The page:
The attorney for a defendant accused in the death and disappearance of Cal Poly student Kristin Smart has filed a motion to dismiss murder charges, citing a lack of probable cause from testimony and evidence presented at a 2021 preliminary hearing, according to court records. 

In the motion filed Dec. 17 in San Luis Obispo County Superior Court, attorney Bob Sanger cites a lack of any new credible evidence from prosecution witnesses in the nearly 26-year-old case, and the reliance on a witness who Sanger says was influenced by a local true crime podcaster "obsessed" with getting his client convicted.

Additionally, the motion cites a lack of any legal or factual basis for the admissibility of cadaver dog search evidence, and challenges the 2021 searches of an Arroyo Grande residence and a 1996 police interrogation of Sanger's client in the month following Smart's disappearance. 

"There must be some evidence to support each and every element of the charges against the defendant, or the finding must fail," Sanger said in the motion. "Although [District Attorney Christopher Peuvrelle] touted some new material, that material is not evidence that withstands the most cursory look."

The father and son defendants charged with the death and disappearance of Kristin Smart appeared Monday during a pretrial conference in San Luis Obispo to confirm their trial start date for April and work out details regarding discovery.

Paul Flores, 45, of San Pedro is charged with the first-degree murder of Smart. His father Ruben Flores, 80, of Arroyo Grande, is charged with accessory to her murder after the fact and is accused of burying her body underneath the deck of his residence in the 700 block of White Court. Sanger and attorney Harold Mesick represent Paul Flores and Ruben Flores, respectively. Both defendants have pleaded not guilty.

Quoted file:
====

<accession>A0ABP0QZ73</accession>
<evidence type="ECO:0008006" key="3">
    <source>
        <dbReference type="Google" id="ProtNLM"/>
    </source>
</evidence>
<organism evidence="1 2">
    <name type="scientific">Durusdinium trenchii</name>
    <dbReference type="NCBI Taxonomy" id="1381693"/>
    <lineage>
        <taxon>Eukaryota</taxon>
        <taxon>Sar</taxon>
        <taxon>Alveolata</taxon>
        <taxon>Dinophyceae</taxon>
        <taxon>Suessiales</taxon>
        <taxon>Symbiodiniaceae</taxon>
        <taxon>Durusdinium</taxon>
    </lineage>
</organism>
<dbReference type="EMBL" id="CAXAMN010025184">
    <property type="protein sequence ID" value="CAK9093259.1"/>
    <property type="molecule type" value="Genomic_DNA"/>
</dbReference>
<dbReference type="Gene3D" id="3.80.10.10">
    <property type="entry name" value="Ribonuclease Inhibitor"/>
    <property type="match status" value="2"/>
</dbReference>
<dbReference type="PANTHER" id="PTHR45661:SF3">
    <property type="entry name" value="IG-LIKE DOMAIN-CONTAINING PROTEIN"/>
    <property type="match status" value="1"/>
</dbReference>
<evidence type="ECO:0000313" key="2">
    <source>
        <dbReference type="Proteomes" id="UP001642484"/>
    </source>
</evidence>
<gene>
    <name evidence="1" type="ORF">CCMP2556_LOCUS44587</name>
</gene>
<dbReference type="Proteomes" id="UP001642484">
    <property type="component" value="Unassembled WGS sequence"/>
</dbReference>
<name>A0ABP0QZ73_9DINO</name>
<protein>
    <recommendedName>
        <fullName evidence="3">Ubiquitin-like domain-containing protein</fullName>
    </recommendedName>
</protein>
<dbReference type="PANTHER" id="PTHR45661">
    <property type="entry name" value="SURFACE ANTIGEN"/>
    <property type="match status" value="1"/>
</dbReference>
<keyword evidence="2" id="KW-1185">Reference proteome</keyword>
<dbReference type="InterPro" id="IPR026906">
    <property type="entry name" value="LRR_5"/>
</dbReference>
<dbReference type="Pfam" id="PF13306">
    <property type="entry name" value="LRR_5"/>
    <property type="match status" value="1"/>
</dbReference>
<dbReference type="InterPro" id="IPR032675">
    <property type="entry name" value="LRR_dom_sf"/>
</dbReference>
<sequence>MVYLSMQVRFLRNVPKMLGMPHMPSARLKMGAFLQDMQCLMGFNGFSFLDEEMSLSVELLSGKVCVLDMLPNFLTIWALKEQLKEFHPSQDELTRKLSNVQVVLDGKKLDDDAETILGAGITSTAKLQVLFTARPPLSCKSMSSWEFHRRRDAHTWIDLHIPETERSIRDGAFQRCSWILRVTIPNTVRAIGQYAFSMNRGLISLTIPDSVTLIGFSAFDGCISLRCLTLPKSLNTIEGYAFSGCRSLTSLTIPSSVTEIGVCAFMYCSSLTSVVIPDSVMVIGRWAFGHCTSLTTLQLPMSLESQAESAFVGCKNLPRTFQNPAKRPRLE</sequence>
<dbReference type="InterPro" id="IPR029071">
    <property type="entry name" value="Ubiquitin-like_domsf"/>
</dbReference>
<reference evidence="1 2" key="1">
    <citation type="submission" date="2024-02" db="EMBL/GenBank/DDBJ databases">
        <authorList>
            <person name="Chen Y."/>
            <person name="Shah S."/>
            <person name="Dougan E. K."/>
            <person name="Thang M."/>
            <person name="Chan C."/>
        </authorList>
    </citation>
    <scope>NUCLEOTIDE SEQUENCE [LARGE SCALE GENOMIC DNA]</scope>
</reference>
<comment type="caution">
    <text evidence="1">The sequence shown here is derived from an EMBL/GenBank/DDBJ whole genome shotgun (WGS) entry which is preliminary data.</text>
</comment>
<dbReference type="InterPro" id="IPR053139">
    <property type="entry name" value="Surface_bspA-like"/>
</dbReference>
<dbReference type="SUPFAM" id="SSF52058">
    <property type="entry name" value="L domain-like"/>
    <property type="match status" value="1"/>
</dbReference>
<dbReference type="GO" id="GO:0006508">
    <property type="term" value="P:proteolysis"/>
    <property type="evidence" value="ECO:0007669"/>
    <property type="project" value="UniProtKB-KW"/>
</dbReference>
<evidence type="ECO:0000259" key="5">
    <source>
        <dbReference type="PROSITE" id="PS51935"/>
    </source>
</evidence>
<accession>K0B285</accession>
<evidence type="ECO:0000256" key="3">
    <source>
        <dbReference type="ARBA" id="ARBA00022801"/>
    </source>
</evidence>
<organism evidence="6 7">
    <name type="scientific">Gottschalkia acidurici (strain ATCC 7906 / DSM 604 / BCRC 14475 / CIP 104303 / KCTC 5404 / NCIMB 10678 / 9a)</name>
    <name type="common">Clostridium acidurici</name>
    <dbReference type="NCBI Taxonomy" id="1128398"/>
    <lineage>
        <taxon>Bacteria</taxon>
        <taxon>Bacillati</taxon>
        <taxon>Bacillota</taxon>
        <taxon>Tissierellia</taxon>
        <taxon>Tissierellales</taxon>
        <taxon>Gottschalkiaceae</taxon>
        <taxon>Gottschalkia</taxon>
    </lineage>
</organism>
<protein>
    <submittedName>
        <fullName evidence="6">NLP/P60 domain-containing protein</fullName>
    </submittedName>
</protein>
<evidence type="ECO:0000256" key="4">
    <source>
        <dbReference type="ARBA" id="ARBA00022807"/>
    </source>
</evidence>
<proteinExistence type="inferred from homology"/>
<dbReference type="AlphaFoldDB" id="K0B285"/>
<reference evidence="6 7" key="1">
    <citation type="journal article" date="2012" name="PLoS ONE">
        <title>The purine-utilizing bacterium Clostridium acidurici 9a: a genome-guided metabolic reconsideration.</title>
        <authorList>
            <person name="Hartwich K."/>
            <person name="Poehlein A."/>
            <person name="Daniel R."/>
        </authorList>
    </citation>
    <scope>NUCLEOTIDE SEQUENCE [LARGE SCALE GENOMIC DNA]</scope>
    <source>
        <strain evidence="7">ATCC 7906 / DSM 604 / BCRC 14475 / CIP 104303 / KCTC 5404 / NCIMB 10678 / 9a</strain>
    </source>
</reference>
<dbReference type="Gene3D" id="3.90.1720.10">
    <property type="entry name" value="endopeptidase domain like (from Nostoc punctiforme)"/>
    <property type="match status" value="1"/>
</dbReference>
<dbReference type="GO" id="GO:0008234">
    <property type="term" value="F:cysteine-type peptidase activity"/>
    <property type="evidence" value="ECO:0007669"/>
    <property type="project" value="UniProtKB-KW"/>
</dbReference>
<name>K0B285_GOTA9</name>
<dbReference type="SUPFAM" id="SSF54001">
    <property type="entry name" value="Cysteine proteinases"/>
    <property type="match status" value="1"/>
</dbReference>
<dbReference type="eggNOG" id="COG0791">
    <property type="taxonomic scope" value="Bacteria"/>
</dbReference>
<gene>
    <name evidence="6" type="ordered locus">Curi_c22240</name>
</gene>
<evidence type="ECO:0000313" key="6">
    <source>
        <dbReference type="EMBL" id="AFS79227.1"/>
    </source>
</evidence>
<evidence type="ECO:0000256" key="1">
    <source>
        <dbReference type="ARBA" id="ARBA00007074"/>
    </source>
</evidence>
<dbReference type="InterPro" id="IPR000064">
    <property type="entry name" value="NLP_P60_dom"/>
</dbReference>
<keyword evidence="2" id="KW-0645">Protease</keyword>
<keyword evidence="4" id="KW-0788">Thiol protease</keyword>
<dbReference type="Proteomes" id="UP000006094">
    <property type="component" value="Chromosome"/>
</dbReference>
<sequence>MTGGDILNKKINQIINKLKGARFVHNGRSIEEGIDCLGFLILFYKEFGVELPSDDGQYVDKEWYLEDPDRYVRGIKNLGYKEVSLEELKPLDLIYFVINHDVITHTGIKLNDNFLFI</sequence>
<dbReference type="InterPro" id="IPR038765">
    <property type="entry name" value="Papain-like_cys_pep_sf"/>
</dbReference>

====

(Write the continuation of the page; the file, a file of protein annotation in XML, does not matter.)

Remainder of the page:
Smart was a 19-year-old freshman at Cal Poly when she went missing on May 25, 1996. Her body has never been found and in 2002, she was declared legally dead. 

She was last seen with Paul Flores near the intersection of Perimeter Road and Grande Avenue, steps away from their dorms, at about 2 a.m., after walking back from an off-campus party, according to Cheryl Manzer, a former student who last saw them together as she walked to her dorm. 

Paul and Ruben Flores were arrested at their respective residences on April 13, 2021, and charged the next day. The arrests followed a series of search warrants, including at the White Court residence, in March and April of 2021 in which Sheriff’s Office investigators utilized cadaver dogs, ground-penetrating radar and an archaeologist.

Sanger said the warrants and searches hinged on a new witness, identified as Jennifer Hudson, who testified at the preliminary hearing and whose credibility Sanger challenges because the evidence in her testimony was "nothing more than a drug addict and her friend trying to make something out of nothing," according to the motion. 

Hudson testified about her two encounters with Paul Flores over the summer of 1996 during the near-continuous preliminary hearing, which began Aug. 2 and ended on Sept. 22 last year. At its conclusion, Superior Court Judge Craig Van Rooyen upheld the charges, moving the case to a trial start date scheduled for April 25. 

In addition, Sanger cites Hudson's and other witnesses' "extensive" contact with Orcutt podcaster Chris Lambert, who produced the "Your Own Backyard" series, and false information he says was given to Lambert by Sheriff's Office Detective Clinton Cole. 

The Sheriff's Office tapped the Flores family's phones at the time and chatter regarding information heard on the podcast made Paul Flores a suspect in the case, rather than a "person of interest," which he had been until 2020, according to Cole. 

"The only thing that pointed to Paul Flores beyond speculation was the so-called dog alerts at his dorm," Sanger said. "The dogs alerted but there is no evidence as to what caused the behavior." 

The motion is scheduled to be heard at 8:30 a.m. Jan. 21 in Dept. 1 of Superior Court. 


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